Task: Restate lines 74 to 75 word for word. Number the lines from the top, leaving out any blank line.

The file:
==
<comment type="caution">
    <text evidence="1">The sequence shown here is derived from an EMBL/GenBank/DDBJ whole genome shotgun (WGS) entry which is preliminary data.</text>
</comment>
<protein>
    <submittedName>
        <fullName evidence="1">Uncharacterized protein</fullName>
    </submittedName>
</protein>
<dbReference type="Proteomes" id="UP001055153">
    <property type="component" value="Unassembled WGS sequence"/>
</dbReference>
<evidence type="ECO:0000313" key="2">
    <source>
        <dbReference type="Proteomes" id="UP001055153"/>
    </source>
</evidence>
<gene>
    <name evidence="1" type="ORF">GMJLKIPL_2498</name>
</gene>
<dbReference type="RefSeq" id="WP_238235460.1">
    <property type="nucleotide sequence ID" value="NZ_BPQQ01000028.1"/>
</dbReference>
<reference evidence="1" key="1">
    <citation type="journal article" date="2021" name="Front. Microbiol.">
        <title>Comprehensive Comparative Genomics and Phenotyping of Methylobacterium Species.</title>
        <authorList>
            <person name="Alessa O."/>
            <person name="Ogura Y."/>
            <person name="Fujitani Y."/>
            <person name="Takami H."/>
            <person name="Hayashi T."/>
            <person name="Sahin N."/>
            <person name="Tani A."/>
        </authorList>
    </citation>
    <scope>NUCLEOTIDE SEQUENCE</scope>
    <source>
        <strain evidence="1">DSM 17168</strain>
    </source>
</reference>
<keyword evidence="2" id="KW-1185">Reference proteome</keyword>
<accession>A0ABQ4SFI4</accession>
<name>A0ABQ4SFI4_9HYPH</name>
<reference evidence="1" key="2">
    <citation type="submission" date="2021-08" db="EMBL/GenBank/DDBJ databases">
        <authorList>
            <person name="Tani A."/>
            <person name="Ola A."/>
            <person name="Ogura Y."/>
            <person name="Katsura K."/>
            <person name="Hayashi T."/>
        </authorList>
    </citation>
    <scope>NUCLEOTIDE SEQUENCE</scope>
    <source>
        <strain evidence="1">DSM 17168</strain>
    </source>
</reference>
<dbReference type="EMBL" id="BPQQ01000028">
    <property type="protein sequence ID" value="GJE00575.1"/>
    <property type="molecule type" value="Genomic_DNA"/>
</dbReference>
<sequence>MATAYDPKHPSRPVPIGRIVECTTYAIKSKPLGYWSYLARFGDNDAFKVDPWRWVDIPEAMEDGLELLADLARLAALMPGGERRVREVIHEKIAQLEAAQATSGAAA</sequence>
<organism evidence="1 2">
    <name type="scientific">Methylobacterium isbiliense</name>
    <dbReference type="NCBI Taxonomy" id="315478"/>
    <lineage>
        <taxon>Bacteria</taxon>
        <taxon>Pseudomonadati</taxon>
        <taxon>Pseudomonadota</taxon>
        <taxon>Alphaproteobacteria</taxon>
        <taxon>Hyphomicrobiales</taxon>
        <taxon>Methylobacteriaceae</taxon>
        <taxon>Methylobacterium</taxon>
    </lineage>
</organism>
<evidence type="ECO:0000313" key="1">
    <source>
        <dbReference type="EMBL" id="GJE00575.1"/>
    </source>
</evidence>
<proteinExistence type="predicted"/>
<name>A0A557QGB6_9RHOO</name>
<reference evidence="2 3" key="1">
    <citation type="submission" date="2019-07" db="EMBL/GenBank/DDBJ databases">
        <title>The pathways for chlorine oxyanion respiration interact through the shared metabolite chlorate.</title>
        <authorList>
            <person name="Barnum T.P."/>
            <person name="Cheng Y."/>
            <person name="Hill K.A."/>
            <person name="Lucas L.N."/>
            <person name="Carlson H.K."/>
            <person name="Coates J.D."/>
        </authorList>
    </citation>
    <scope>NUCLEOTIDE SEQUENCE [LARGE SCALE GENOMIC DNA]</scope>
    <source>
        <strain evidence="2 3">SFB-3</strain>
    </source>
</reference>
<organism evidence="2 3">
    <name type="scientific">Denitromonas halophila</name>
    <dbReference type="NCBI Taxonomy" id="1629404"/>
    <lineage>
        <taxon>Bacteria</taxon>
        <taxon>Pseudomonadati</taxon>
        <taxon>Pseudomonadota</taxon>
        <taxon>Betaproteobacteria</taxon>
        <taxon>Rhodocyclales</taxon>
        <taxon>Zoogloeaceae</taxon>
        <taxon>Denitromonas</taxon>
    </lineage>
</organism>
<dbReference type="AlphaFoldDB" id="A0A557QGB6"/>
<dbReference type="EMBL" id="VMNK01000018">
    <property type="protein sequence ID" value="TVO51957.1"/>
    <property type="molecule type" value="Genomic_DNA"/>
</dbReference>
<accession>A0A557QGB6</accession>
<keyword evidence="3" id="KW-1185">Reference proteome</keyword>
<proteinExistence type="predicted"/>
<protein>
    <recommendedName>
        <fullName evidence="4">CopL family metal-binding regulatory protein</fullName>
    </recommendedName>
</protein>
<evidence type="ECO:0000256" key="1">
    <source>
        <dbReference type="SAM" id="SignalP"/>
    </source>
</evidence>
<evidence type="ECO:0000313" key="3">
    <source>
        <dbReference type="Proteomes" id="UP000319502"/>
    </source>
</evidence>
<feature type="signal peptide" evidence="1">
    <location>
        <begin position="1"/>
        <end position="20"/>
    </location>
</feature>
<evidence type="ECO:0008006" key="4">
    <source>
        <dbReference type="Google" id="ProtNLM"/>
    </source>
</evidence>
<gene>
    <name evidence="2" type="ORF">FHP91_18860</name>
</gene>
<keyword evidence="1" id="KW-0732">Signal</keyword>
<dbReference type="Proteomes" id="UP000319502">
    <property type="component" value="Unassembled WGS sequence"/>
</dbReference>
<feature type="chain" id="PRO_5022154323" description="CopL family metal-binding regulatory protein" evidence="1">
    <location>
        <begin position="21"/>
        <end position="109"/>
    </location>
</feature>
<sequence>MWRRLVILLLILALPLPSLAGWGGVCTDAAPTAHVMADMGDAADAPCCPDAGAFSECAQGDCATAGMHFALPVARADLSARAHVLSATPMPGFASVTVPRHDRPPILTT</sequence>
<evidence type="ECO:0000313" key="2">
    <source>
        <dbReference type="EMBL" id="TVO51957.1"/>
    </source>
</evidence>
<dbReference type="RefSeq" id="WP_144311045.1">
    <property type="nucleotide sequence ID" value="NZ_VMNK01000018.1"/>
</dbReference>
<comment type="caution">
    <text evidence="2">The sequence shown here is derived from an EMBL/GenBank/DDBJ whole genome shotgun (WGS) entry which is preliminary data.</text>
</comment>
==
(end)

        <taxon>Methylobacterium</taxon>
    </lineage>